Deferred Action for Childhood Arrivals: You cannot apply for advance parole while your request for deferred action is still pending. If you leave the United States while your request for consideration of deferred action is pending, your deferred action request will be denied.

Once USCIS approves your request for consideration of deferred action, you may file Form I-131 to request advance parole to travel outside of the United States. If you travel outside the United States without first receiving advance parole, USCIS will automatically terminate your deferred action. You must submit Form I-131 with specific documentation depending on the agency that deferred action in your case. If USCIS deferred action in your case, submit a copy of your Form I-797, Notice of Action. If U.S. Immigration and Customs Enforcement (ICE) deferred action in your case, submit a copy of the ICE order, notice, or letter. USCIS will only grant advance parole if your travel abroad will be for educational, employment, or humanitarian purposes. You must indicate the purpose on the Form I-131 as described below:

  • Educational purposes, such as semester abroad programs or academic research;
  • Employment purposes, such as overseas assignments, interviews, conferences, training, or meetings with clients; or
  • Humanitarian purposes, such as travel to obtain medical treatment, attend funeral services for a family member, or visit an ailing relative.

Travel for vacation is not a valid purpose.

Remember that an approved advance parole document does not guarantee readmission to the United States; a separate discretionary decision is made on a request for parole at the port of entry upon return. Due to the risks that may be associated with leaving and re-entering the US, length of program, financial responsibility policies, an individual’s circumstances and visa restrictions; there are a number of factors that an individual must/should consider with legal counsel before moving forward with any study abroad program.  This includes a review of the DACA recipient’s possible grounds for inadmissibility under the Immigration and Nationality Act (INA).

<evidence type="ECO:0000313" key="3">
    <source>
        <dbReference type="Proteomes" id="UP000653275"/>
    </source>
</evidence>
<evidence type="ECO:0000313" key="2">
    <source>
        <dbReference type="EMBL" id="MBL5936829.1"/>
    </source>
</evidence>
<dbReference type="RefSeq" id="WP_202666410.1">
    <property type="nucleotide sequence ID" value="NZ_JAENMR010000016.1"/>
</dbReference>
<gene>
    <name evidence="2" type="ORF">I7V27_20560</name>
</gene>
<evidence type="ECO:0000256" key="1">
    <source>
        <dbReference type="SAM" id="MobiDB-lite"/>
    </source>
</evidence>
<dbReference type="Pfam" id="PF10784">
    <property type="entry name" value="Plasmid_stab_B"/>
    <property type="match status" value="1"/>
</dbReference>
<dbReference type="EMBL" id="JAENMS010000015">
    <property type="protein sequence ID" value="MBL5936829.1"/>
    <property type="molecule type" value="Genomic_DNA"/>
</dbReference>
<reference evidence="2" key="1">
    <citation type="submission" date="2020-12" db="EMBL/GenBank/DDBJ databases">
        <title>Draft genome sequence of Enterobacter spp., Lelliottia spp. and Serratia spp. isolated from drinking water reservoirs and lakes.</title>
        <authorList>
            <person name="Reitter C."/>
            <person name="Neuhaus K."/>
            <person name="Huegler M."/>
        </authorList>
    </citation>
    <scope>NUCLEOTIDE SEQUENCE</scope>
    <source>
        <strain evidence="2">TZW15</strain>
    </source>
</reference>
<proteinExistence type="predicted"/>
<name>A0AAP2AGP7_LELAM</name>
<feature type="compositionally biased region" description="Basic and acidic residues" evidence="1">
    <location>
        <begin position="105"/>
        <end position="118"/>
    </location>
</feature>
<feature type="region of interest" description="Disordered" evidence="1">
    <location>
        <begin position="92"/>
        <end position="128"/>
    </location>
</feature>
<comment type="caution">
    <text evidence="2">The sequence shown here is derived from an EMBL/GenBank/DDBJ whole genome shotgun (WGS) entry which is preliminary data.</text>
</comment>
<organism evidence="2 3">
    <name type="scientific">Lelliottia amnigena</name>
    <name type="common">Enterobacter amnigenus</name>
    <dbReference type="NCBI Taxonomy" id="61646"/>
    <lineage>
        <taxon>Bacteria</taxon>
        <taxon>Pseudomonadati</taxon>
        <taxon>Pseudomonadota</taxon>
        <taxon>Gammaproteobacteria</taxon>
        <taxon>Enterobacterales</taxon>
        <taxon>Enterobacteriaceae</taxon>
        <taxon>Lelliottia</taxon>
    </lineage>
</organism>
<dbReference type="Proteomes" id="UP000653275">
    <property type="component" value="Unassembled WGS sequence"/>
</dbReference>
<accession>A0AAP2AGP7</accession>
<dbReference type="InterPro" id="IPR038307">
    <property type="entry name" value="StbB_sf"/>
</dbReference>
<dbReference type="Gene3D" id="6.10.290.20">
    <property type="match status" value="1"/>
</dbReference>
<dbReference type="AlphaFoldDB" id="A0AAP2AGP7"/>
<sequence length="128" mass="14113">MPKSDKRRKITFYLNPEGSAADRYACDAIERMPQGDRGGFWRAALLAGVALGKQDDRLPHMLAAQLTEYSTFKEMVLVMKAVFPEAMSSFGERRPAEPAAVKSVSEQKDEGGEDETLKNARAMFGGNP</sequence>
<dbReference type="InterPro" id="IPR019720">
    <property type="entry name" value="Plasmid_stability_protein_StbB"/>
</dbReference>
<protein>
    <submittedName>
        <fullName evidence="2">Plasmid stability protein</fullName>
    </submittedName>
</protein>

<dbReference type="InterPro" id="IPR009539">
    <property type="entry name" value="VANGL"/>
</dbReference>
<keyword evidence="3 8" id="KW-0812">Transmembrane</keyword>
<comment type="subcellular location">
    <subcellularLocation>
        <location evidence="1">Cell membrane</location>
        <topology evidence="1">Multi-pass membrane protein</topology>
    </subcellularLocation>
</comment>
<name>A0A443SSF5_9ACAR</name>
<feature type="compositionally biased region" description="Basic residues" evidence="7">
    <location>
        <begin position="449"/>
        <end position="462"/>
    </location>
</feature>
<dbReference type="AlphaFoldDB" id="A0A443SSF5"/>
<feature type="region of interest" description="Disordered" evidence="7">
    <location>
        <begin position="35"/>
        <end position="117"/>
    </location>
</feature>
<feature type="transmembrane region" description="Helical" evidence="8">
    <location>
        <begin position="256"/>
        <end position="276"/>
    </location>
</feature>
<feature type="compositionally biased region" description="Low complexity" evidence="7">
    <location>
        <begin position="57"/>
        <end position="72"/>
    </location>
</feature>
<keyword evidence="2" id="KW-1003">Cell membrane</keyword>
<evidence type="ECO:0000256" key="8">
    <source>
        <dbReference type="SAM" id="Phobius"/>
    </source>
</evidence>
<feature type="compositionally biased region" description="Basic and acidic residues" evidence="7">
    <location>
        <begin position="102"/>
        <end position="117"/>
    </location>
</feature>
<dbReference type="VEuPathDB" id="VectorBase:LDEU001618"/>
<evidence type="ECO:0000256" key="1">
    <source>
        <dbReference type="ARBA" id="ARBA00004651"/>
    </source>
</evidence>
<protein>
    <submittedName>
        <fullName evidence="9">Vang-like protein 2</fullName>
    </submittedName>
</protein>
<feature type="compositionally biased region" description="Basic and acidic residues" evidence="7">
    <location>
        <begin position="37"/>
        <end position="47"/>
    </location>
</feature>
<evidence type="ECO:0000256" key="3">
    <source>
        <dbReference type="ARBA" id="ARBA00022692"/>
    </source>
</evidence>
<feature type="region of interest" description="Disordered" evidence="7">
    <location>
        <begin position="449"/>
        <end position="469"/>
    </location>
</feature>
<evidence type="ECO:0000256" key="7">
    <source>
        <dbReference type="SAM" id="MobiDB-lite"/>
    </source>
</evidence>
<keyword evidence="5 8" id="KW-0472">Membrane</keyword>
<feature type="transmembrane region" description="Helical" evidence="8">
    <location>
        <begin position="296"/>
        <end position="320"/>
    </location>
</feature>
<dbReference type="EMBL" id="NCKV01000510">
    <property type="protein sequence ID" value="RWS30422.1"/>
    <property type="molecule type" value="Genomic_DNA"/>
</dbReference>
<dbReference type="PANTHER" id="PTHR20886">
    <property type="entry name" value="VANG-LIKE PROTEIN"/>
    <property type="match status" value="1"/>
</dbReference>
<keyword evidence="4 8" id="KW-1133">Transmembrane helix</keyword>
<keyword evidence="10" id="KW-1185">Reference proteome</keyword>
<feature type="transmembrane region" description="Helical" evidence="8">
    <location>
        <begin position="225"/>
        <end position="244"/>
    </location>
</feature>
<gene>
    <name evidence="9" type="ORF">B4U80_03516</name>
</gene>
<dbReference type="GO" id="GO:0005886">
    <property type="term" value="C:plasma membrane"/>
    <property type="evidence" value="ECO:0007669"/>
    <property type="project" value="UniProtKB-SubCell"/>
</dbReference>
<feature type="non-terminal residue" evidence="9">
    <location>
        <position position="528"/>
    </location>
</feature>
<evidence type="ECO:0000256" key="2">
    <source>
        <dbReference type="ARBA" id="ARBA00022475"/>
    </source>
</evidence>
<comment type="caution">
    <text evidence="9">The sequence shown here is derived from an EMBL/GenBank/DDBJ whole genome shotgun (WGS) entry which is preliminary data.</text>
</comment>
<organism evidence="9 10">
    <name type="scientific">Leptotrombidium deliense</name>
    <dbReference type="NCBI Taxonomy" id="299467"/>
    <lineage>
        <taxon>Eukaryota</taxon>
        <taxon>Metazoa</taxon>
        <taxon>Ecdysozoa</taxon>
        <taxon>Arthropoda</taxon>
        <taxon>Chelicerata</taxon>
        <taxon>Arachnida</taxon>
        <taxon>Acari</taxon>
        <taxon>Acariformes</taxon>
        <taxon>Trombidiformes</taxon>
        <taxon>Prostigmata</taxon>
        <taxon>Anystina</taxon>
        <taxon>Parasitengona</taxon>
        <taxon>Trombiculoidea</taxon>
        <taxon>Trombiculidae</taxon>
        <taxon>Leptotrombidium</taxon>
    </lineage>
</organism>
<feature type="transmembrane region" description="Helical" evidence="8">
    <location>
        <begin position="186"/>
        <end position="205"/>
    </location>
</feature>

DACA students should:

  1. Refer to the US Citizen and Immigration Services (USCIS) webpage for the most up-to-date     information.
  2. Confirm  whether or not they will be able to obtain a travel document (i.e.,     passport) from their country of citizenship.
  3. Consult legal counsel of their own choosing if they decide to apply for Advance Parole.
  4. Consult legal counsel regarding possible grounds for inadmissibility.
  5. Seriously consider both best and worst case scenarios.
  6. Discuss their choice with their family and loved ones.
  7. Determine the application timeline for Advance Parole, and how it aligns with     program deadlines/deposits. As of spring 2015, the Advance Parole application can take up to 3-4     months to process, so students should plan accordingly with study abroad     application deadlines, etc.

Instructions and Application for Advance Parole to file with USCIS

Re-entry back into the US cannot be guaranteed, even with advance parole authorization and the approval of a university or education abroad office. Students should discuss the risks associated with re-entry with their legal counsel.  

Advance Parole Document Advisory and Acknowledgement